You have to credit hip-hop and its crate-digging DJs with the current trend towards remembrance and rediscovery of funk and soul bands from the past. Adults who grew up alongside hip-hop found jobs in the record industry and brought that digger’s knowledge of music to their work. The last five or so years have seen a bounty of funk, soul, and jazz reissues for this very reason. Some of the music being reissued is rare, and some of it goes far beyond rare, into the realms of the truly forgotten.
Somewhere far along that continuum, towards the ‘absolutely lost and probably forgotten’ side, lies the self-titled LP by Chicago group Pieces of Peace, recently reissued by Cali-Tex Records, DJ Shadow’s imprint of Quannum Projects. Described as “arguably the most important lost document of Chicago soul music” in Rob Sevier’s liner notes, the album is especially obscure because it was never released in the first place. In the late ‘60s and early ‘70s, Pieces of Peace brought together a batch of hard-working Chicago musicians with genuine chops. They made the rounds of the Chicago soul scene, becoming a fixed presence. They backed up Gene Chandler, backed up Syl Johnson, and became close with the Pharaohs. In 1971 they recorded an album, scheduled for release through the Pharaohs’ label Scarab, but then unexpectedly disbanded during a tough tour of Asia, as Sevier relates in detail. The various band members went their own directions, within and without Chicago, and the LP never came out.
Over 35 years after it was recorded, here it finally is: the six LP tracks and two bonus instrumental takes. It stands strong – not just as an example of the Chicago scene of the time, but as a rock-solid, adventurous blend of soul, funk and jazz. Within the album’s six proper songs lies sweet soul balladry; post-What’s Going On ecologically aware social commentary; hard, steady funk rhythms; and unleashed, exploratory playing that would slip casually into any free jazz fan’s music collection. With that unique combination, in retrospect the group’s style seems particularly resonant of the ‘60s/’70s crossroad it comes from. Pieces of Peace’s music veers towards psychedelia but stays on the alert side of it. They sing of love and peace but play with a fierce awareness of the dark side of that. On jams like “Peace & Blessings” they work at their instruments like they’re angry, but always express a preference for healing at the end of the day.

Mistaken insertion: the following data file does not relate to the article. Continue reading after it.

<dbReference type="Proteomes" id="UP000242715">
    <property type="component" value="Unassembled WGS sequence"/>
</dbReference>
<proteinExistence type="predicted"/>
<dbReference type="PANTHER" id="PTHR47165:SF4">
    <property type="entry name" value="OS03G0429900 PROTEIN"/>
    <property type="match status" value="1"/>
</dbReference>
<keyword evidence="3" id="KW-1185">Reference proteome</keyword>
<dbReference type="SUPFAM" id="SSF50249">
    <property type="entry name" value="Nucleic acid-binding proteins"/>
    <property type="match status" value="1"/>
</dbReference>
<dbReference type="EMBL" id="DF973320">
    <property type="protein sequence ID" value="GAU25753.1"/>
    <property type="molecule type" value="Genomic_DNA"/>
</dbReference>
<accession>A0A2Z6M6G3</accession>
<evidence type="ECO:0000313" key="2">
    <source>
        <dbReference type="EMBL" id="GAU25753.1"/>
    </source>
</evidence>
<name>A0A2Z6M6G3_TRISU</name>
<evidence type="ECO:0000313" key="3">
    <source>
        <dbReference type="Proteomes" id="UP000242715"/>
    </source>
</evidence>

That track, “Peace & Blessings”, has some wailing electric guitar that reeks of Funkadelic, while the horns blast away in a way that reminds of Chicago’s rich history with out-there jazz. “Yesterday’s Visions”, which rounds out the album, turns that same forceful musicianship upward, into bright, black hippie marching band playing, and also outward, exploring the visions of the title. But as dreamy and experimental as Pieces of Peace get, they’re never anything less than tight, never far from the sturdy confines of funk. Earlier in the album, they take that same in-the-pocket approach to playing straight-up soul music, on the light yet strident opener “Cease Fire”, the spunky “Flunky for Your Love”, and the slow-dance love song “I Still Care”, sung with sweet sadness by organist Ben Wright.
That title “Cease Fire”, along with “Peace & Blessings”, makes it clear that the band’s name was no joke, that they played their music with positive intent, driven by the notion that music can change the world. But it’s clear that those motivations never led them to sacrifice musicianship for message. On “Peace & Blessings” they work their way into an ecstatic frenzy that pushes in a spiritual direction, heavy with meaning. Yet the precise, directed way they approach wildness requires top-notch musical skills. Pieces of Peace is possessed with the spirit of hope and change, but it’s also a stunning display of musicianship. So much skill and love went into this music. Skill and love have brought it back as well, and thanks be for that.
// Sound Affects
"The man whose songs were recorded by Johnny Cash, Alan Jackson, Ricky Skaggs, David Allan Coe, The Highwaymen, and countless others succumbs to time’s cruel cue that the only token of permanence we have to offer are the effects of shared moments and memories.READ the article